Embassy officials visit US student detained in China over row with taxi driver
Mother of Guthrie McLean, 25, who has yet to be allowed to visit her son, says he is ‘enduring’ in captivity
US embassy officials on Thursday visited the American university student detained in China over an altercation with a taxi driver, as family and friends continue to lobby for his release.
Guthrie McLean, a 25-year-old student at the University of Montana, is being held at a detention centre in Zhengzhou, Henan province. He was visited by officials from the US consulate in Wuhan, capital of Hubei province, according to the office of Montana Senator Jon Tester.
The officials confirmed that McLean had no “physical or mental health concerns” and had been given access to legal resources, the office said in a statement.
His mother, Jennifer McLean, however, told the Associated Press: “Fine is a bit of an overstatement. He is enduring.”
She added that she had yet to be allowed to see her son.
McLean was detained by police on Sunday and charged with intentional injury after becoming involved in a dispute between his mother and a taxi driver on June 10.
According to Tom Mitchell, a long-time family friend and Beijing bureau chief for the Financial Times, the driver refused to give Mrs McLean, who is deaf and teaches sign language in China, 30 yuan in change after driving her to her home in Zhengzhou. In the ensuing argument, the driver threw a 10 yuan note at the woman and things “escalated from there”.
The driver then tried to snatch Mrs McLean’s bags and was “pushing her around” when her son came out from the house to see what was going on. He pulled the driver off his mother and pushed him to the ground, Mitchell said.
The driver claimed he hurt his knee in the altercation, for which police demanded 100,000 yuan (US$14,800) in compensation from McLean. They later lowered the sum to 50,000 yuan.
“Guthrie was only defending his mother,” Mitchell said on Friday. “He’s a very gentle, quiet kid. He’s not the type of kid who goes around picking fights with anyone.”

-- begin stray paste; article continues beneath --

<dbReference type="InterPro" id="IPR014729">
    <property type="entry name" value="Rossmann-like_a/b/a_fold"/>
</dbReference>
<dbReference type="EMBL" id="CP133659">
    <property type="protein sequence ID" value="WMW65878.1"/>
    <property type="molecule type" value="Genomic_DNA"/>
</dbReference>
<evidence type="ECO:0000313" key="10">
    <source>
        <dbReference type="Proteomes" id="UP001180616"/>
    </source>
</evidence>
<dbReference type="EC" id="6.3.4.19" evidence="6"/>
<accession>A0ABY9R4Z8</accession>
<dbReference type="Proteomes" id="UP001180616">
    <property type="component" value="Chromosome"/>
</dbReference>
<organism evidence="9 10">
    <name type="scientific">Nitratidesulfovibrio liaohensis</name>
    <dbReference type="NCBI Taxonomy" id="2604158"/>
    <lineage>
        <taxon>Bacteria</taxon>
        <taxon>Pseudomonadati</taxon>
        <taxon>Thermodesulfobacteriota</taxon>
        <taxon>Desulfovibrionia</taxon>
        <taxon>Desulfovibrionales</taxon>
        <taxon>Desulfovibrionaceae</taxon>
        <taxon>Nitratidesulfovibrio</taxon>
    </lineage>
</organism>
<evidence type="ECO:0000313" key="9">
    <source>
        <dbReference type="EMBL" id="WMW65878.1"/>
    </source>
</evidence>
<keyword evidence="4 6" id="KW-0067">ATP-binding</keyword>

Mrs McLean told the Post on Thursday that she does not know when she will be able to visit her son.
“[The situation] is very frustrating,” she said. “They have not said if, or when, he will be released.”
Mitchell said he is confident police will reassess their monetary demands after they have “the full story”, suggesting that the driver likely lowered his compensatory demands after realising the McLeans could not pay the initial amount.
“I also doubt his injuries are serious if he waited five weeks to demand compensation,” Mitchell added.
The Zhengzhou public security bureau did not respond to repeated calls, but said earlier it does not comment on individual cases. The city government also did not respond to requests for comment.
Two senators from Montana have been working with government officials from China and the US in a bid to reunite the McLeans.
Senator Steve Daines visited Cui Tiankai, the Chinese ambassador to the US, on Thursday to “urge a prompt resolution” to Guthrie’s case, while working with US ambassador to China Terry Branstad.
His chief of staff Jason Thielman said they were pushing to reunite Mrs McLean with her son “as soon as possible”, as she is “sick with worry”.
“This was a young man who stepped in to protect his mother who is deaf and is in China to help teach sign language to hearing impaired Chinese children,” Daines said in a statement, adding that he hoped “justice can be quickly served”.
Senator Tester said he was “very concerned” about McLean’s detainment, and was working “around the clock to push for his safe and quick release.”
“We are keeping an open dialogue with the State Department, the embassy in China, and Guthrie’s mother to ensure he remains safe and healthy until he’s released – hopefully as soon as possible,” he said in a statement.
McLean’s friend and classmate Zakk Winch described the entire situation as “appalling” and “beyond surprising”.
“When a foreign national is being imprisoned within a country, it is hard to say if I can truly hold faith about them being completely honest about what happened,” he told the Post by phone. “[Guthrie] would never hurt a fly and this is appalling that something like this could happen.”
Winch set up a crowdfunding campaign to raise money for the McLeans, and has so far raised US$435 of his intended goal of US$7,500, the amount police are requesting.
Guthrie McLean has lived in China since 2001, and was recently planning a trip to Sichuan to volunteer at a panda rescue centre. His mother described him as a “very sweet, caring person who has many friends in China”.